The RBA is in a bind along with mortgagees and renters
Just 48 hours after the Reserve Bank of Australia (RBA) lifted rates for the 13th time by 25 basis points to 4.35 per cent, the U.S. Federal Reserve’s Chair Jerome Powell said at a conference in Washington that “we are not confident” the Fed has tightened enough to bring inflation down to its 2 per cent goal.
Noting officials would monitor economic conditions closely to avoid raising rates too high, Powell said there is a risk of being “misled by a few good months of data.” Bond rates rose in response, with the 10-year treasury yield climbing 0.123 percentage points to 4.629 per cent.
Central banks worldwide are in an unenviable position, and our own RBA is in a particularly precarious one. The demographics of home ownership combined mean those being punished by rate rises aren’t the same people doing the spending that keeps inflation elevated. Meanwhile, the requirement of a stable banking system prevents Australian mortgagees from borrowing for 30 years and fixing their rates the way U.S. borrowers can.
So, without the protection of a 30-year fixed-rate mortgage, Australian mortgagees are hit immediately when rates rise.
The combination ensures wealthy boomers and Gen X’ers, who own their own homes and are therefore unaffected by the RBA’s rate rises, continue to spend, putting pressure on prices which, in turn, forces the RBA to lift interest rates, which in a bitter irony punishes those with a mortgage, those who, by necessity, have already tempered their spending. And of course, the increased rates result in higher returns on cash balances and term deposits, which provides more spending power for those without mortgages.
The simple fact is that higher interest rates and inflation don’t affect all Australians equally. Recently the Commonwealth Bank, using its spending data live-streamed from 7.8 million customers, confirmed over-65s spent six per cent more in the year to September 30 (that’s above the rate of inflation, which means it’s due to greater volume as as well as prices increasing), while those under 40 reduced spending and those between 25 and 29 reduced their consumption the most. Given inflation was about five per cent, the reductions by the younger cohorts are even more meaningful.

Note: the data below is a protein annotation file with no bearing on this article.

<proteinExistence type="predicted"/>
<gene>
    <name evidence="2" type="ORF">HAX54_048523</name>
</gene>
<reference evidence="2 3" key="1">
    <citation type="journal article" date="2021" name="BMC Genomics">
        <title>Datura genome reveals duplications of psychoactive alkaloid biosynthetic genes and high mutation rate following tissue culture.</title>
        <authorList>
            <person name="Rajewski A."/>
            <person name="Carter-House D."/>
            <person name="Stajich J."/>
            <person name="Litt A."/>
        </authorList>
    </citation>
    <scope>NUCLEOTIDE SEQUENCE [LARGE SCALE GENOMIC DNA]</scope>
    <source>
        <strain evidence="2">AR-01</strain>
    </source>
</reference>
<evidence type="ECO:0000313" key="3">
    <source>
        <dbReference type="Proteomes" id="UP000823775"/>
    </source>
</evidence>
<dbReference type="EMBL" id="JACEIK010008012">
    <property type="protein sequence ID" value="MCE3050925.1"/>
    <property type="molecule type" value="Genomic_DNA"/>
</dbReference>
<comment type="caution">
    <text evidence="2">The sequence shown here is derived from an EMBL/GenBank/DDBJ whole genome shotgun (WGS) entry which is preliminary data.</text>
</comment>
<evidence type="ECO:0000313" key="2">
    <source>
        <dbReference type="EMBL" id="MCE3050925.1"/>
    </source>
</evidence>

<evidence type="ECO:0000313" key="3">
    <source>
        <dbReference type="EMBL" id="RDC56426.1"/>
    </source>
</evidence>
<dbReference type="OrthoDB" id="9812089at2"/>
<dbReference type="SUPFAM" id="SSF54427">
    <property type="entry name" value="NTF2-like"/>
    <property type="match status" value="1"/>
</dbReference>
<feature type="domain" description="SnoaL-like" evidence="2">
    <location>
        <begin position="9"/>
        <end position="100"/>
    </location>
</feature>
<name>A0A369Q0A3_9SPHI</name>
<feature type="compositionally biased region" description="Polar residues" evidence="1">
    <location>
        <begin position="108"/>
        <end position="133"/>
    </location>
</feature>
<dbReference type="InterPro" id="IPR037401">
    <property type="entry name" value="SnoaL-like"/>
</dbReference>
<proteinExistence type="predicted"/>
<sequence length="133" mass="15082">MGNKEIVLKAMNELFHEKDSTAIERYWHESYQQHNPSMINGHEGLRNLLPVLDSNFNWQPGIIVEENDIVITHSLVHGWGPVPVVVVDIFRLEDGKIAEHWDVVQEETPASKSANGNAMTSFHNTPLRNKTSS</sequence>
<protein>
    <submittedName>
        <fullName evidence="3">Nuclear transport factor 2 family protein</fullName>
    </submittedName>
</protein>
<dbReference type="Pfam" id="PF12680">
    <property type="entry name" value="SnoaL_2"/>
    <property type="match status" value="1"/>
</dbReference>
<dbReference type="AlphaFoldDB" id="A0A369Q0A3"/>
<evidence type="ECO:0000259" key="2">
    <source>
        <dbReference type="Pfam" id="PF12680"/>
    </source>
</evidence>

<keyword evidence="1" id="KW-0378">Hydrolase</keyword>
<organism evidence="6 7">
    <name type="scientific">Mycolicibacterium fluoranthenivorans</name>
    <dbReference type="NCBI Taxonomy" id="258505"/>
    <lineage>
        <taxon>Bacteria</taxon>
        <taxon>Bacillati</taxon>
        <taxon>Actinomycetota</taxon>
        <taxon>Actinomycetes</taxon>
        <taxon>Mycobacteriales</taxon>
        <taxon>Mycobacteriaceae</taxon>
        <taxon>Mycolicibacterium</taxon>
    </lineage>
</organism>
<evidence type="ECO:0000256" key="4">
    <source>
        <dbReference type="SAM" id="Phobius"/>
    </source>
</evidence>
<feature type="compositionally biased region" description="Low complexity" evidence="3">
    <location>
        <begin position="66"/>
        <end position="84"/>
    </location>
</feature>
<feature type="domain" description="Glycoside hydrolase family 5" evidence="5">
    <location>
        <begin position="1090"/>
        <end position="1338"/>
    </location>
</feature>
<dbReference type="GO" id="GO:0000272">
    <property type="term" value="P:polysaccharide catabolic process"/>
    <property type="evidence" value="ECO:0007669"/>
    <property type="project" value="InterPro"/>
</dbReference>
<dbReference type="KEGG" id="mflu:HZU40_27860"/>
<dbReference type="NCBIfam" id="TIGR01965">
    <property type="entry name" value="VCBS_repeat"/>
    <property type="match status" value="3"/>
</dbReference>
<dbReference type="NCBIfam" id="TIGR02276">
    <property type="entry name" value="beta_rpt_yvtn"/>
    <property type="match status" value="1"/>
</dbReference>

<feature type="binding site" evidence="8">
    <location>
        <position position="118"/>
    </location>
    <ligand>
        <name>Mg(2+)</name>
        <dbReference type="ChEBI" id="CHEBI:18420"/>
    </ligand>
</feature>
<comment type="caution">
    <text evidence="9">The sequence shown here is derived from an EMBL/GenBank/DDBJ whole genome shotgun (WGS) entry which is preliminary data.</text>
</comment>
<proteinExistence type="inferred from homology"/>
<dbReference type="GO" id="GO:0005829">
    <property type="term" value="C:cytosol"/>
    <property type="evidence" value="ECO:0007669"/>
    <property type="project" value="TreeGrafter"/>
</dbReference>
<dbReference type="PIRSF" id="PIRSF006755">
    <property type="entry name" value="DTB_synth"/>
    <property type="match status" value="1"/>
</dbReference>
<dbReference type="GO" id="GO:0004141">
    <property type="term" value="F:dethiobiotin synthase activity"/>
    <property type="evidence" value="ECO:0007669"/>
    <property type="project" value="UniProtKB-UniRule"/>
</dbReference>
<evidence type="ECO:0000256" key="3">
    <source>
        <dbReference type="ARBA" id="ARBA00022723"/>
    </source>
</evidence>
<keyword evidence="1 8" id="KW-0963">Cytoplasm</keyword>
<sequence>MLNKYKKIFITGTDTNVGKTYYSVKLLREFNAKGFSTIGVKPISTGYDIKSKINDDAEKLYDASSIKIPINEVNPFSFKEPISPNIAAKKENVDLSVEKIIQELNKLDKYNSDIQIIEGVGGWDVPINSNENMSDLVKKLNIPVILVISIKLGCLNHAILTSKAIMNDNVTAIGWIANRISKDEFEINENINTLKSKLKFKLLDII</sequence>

According to the Australian Institute of Health and Welfare, there were nearly 9.8 million households in Australia in 2021. And, where household tenure was known, 67 per cent (6.2 million households) were homeowners, 32 per cent (2.9 million households) were homeowners without a mortgage and 35 per cent (3.3 million households), with a mortgage. Almost a third of households, or 31 per cent (2.9 million households), were renters.
It is entirely plausible that the spending activities of the wealthiest third, enriched by rising rates on cash deposits, are causing pain for at least that cohort of households with mortgages and certainly for the estimated 15 per cent of households whose income does not cover the monthly mortgage and other expenses. Meanwhile, a third of all households renting are enduring rising rents in part due to high levels of immigration and a shortage of available properties.
According to the Australian Financial Review (AFR), “Treasury data reveal overseas buyers are flooding back into the Sydney, Melbourne, and Brisbane markets. Approvals by the government are up 40 per cent in the past quarter, compared with the previous year, and buyers from mainland China, Hong Kong, Taiwan, and Vietnam are leading the influx.”
Figure 1. Foreign residential real estate investment by country, FY23 ($billion)
Source: Treasury, AFR
It also appears the housing shortage will not ease any time soon with the volume of new house approvals at the lowest level in a decade.
Figure 2. Monthly Australian detached dwelling approvals (3-month rolling average)
In something approximating a vicious circle, building approvals are being weighed down by the most rapid increase in interest rates Australia has experienced. A lack of supply puts pressure on rents for existing properties, contributing to inflation, and forcing the RBA to raise rates. Rising rates reduce demand for building, contributing to the lack of supply of new rentable dwellings, as well as those vacated as households move into newly constructed dwellings.
The government, for its part, is encouraging immigration while also funding massive infrastructure construction activity. Both are contributing to the rising cost of housing in Australia, the former directly and the latter indirectly, by reducing the labour force available to build residential dwellings. Few solutions are available and certainly none that can provide immediate relief.
I wrote here last month that house prices must go up and, despite rising interest rates, they continue to perform as predicted. None of this will help the cash flows of those renting or those with mortgages. And the RBA’s latest rate rise will only compound the pressure being heaped on them.